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Merle Gallant - a life-long passion for all things Ford

If it has a motor and wheels and can be fabricated, Merle Gallant has probably built it or can figure out how. When Gallant was 12 years old, his father bought a 1929 Model A Ford. The Ford eventually became Gallant's first car and he drove it to...

Gallant stands by his 1927 T Roadster two-passenger street rod that he and his wife use as their “ice cream” car in the summer. In the background is his first street rod, a 1929 Model A Ford bought by his father when Gallant was 12 years old and the 1928 Ford Phaeton that was restored for his parents by himself and his brother Norm. (Brainerd Dispatch/Steve Kohls) Video and Gallery
Gallant stands by his 1927 T Roadster two-passenger street rod that he and his wife use as their “ice cream” car in the summer. In the background is his first street rod, a 1929 Model A Ford bought by his father when Gallant was 12 years old and the 1928 Ford Phaeton that was restored for his parents by himself and his brother Norm. (Brainerd Dispatch/Steve Kohls) Video and Gallery

If it has a motor and wheels and can be fabricated, Merle Gallant has probably built it or can figure out how.

When Gallant was 12 years old, his father bought a 1929 Model A Ford. The Ford eventually became Gallant's first car and he drove it to high school.

Gallant went to school to become a machinist and began to race cars at North Central Speedway south of Brainerd. The life of building and racing and creating parts with no form or die is common to the mechanic, Gallant said.

During this time, Gallant was working as a machinist at the Burlington Northern Shops in Brainerd. Any spare moment he had he fed his desire to create "everything Ford."

The 1929 Model A Ford that was once his first car was re-powered with a 302-cubic-inch engine and his street rodding days began. Merle calls it his "everyday street rod" that he uses to this day.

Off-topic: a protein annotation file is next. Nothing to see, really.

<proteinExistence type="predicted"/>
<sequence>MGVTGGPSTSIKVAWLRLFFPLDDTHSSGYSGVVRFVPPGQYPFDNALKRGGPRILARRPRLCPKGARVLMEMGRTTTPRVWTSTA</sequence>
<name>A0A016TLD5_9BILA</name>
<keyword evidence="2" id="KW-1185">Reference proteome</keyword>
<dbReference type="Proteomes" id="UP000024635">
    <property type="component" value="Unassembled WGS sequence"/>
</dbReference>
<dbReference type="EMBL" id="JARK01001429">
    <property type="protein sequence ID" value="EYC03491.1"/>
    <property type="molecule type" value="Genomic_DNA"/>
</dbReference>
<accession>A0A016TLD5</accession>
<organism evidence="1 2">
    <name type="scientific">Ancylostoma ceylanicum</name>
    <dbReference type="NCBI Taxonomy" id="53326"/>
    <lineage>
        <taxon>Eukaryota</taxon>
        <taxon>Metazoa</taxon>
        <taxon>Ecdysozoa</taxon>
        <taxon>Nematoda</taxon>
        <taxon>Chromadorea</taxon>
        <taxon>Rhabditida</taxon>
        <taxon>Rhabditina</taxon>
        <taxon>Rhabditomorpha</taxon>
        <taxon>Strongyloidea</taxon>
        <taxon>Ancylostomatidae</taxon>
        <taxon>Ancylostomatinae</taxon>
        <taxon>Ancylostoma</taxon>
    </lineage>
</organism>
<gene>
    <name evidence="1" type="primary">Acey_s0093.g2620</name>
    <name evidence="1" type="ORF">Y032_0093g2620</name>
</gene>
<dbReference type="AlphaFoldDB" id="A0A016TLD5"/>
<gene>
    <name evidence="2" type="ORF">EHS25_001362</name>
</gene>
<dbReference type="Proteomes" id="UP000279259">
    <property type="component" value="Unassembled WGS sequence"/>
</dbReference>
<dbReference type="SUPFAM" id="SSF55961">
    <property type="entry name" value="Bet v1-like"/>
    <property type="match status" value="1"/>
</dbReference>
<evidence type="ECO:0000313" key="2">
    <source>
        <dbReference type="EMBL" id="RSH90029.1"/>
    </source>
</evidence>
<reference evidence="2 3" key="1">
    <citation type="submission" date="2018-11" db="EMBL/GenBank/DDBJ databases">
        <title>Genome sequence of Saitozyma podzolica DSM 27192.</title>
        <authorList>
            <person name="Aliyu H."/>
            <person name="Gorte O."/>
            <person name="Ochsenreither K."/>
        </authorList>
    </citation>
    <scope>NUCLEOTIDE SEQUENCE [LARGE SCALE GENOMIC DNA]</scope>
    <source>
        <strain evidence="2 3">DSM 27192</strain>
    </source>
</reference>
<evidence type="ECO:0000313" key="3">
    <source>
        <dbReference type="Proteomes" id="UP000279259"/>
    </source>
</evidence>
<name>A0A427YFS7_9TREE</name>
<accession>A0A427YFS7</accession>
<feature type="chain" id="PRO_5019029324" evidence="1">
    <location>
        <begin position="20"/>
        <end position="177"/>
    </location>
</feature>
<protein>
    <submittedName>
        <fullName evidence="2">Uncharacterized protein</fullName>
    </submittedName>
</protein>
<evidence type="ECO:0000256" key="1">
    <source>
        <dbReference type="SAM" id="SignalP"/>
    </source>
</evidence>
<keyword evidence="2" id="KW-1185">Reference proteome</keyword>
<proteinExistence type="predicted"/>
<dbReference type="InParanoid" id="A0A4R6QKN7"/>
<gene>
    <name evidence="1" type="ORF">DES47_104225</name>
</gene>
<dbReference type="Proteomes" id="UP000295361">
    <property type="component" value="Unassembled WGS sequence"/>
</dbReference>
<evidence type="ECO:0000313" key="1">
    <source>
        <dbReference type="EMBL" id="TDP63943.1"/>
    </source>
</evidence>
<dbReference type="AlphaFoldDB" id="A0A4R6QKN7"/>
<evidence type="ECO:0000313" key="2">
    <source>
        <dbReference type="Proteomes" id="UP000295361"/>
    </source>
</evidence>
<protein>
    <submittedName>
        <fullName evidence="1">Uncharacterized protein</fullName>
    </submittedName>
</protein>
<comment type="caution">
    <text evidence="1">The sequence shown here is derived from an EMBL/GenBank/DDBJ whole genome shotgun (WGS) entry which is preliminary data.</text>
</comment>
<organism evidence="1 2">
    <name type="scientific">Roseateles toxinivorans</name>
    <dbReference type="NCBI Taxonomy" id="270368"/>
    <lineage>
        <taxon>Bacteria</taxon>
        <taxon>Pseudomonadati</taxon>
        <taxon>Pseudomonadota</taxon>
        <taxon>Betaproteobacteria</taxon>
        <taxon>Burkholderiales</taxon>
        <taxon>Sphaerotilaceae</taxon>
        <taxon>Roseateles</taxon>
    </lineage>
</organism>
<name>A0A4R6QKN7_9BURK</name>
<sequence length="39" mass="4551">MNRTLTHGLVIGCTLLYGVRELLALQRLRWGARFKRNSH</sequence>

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Gallant's father and grandfather were car men with the railroad, but his uncles - Stanley, Garner and Dean - were a big influence on Gallant and started Gallant's Garage on Brook Street. Dirt track racing soon faded away because of money and family obligations, and car building became his passion.

After retiring in 2005, Gallant devoted more time to car shows and traveling across the country in one of his car creations with his wife, Mickey.

Gallant has only sold, reluctantly, two of his creations - a 1925 Model T and a 1940 Ford Sedan. His regret is noticeable, but he said it was what he had to do to collect enough money to build the next car.

What is Gallant going to work on next? Well, when his daughter Kim turned 16 in 1986, Merle bought a 1968 Mustang Fastback. She is now 40 years old, and Gallant feels the need to get going on the project after building a 1947 Ford Coupe for their son Tim.

Gallant has been very active in the 25,000-member Minnesota Street Rod Association. He prides himself on being Number 113, joining in 1969.

After building all these cars, what does Merle really want?

'"A 1957 Thunderbird or a Shelby Cobra," Gallant said. "I will have to settle with a reproduction of the Cobra because they are selling for $1 million."

Hopefully he will start with more than a rusty piece of metal, like when he bought the beginnings of his 1927 T Roadster. The Roadster is a two-passenger vehicle with a 1950 Mercury flathead V8 engine.

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"It's our ice cream car," Gallant said. "Mickey and I go uptown at night to get ice cream in the Roadster on warm evenings."

Gallant's highlight is his 1940 Ford pickup with a 1953 Mercury engine and four-speed overdrive, which won the 2013 Minnesota Street Rod Association Street Rod of the Year.

Remembering what his folks gave to him when he was 12, Gallant thought he would restore a car for his parents. He and his brother Norm restored for them an early 1928 Ford Phaeton, one of the first Model As.

The sun glints off the chrome, just like the mechanic's eyes sparkle every time he talks about the car.

I was raised on a farm in western Minnesota where I participated in 4-H, high school sports, and everything that farm kids do for fun after chores. Graduated from Ridgewater Community College with an AA degree and my first taste of newspapering. I worked a summer on the Ortonville Independent as a reporter and photographer.
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